Sheena Wright, CEO of United Way of New York City, explained that for many in the Black community, the church is more than just a place of worship. “During COVID and certainly beyond COVID, the Black church is the place that people go to get help,” Wright said.

At the beginning of the pandemic, clergy like the Rev. Horace Sheffield of Detroit’s New Destiny Christian Fellowship fought for more accessible testing in their communities.

After contracting the coronavirus himself and finding it difficult to access a test last March, Sheffield started the first
community testing site. He said the site offered free testing for people who normally might not have a primary care doctor to write them a prescription, or even transportation to get to testing sites further away.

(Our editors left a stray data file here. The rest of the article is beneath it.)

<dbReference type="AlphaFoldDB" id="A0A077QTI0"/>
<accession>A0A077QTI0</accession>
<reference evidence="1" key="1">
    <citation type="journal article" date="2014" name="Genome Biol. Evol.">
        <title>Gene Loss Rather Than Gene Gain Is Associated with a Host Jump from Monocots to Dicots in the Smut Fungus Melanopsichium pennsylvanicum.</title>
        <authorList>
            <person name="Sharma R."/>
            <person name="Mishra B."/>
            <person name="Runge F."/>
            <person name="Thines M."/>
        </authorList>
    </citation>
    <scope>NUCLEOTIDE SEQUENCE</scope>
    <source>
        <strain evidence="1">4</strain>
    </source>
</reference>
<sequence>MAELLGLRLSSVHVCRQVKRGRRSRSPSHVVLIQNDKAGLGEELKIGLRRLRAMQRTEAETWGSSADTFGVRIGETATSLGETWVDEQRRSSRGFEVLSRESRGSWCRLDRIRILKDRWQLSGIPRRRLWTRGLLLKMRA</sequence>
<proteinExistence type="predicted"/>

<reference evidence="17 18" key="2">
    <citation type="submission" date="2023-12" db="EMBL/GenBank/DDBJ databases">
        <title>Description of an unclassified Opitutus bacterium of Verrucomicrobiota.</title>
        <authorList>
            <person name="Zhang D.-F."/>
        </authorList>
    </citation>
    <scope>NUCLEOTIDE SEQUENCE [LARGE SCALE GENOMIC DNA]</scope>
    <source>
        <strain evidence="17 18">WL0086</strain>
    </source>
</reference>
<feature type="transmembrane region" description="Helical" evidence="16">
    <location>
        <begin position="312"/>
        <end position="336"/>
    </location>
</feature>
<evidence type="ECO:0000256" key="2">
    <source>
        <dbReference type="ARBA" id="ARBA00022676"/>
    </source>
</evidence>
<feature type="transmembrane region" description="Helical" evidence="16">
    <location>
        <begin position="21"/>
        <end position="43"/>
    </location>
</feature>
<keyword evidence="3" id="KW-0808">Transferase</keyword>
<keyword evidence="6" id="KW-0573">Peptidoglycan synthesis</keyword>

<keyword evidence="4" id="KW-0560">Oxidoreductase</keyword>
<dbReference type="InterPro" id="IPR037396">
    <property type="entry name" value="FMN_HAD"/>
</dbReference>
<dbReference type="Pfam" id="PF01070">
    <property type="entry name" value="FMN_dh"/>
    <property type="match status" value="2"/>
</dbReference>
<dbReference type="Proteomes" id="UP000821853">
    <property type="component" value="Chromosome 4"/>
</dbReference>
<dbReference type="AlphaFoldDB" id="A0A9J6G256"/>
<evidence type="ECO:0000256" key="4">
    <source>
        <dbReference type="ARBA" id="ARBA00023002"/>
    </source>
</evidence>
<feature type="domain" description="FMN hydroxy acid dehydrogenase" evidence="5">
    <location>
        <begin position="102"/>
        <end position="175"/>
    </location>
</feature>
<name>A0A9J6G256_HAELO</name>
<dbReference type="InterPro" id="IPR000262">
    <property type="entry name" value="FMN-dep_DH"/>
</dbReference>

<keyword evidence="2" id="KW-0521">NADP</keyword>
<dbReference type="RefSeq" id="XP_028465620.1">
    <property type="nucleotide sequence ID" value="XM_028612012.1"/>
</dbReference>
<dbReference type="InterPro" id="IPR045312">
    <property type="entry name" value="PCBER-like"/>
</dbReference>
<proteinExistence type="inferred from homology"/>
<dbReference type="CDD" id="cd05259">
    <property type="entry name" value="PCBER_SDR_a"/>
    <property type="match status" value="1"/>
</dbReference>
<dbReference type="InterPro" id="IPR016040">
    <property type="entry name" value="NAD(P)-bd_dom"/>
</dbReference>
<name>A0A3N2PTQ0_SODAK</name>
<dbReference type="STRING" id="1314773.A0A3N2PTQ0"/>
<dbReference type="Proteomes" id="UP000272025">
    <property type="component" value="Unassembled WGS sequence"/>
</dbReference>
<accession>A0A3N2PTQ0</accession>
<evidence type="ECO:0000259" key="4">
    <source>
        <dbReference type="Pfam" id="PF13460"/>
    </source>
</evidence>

Now, many churches are working to obtain vaccines to administer in their communities.

As of March 1, only about 7% of those who received at least one dose of the vaccine were Black, compared to the more than 65% who were white, according to data from the Centers for Disease Control and Prevention.

Rev. Dr. David Jefferson, pastor of Metropolitan Baptist Church in Newark told Insider at the end of February he expects a shipment of vaccines so they can start inoculating residents there. Jefferson said there’s been a lot of communication and work to get people in the Black community confident about getting a vaccine, especially since they are significantly impacted by the virus.

Jefferson said there were already 1,000 people registered to get the vaccine before they had supplies and they anticipate vaccinating between 200 to 250 people a day. Vaccinations will take place three days a week, on the same days the church also hosts testing.

Both Jefferson and Sheffield cited a lack of adequate access to the healthcare system, but also years of mistrust, due in part to the medical malpractice that was the infamous Tuskegee experiment of 1932 to 1972. It’s for those reasons that they’ve taken up the mantle of vaccine advocacy for the Black community.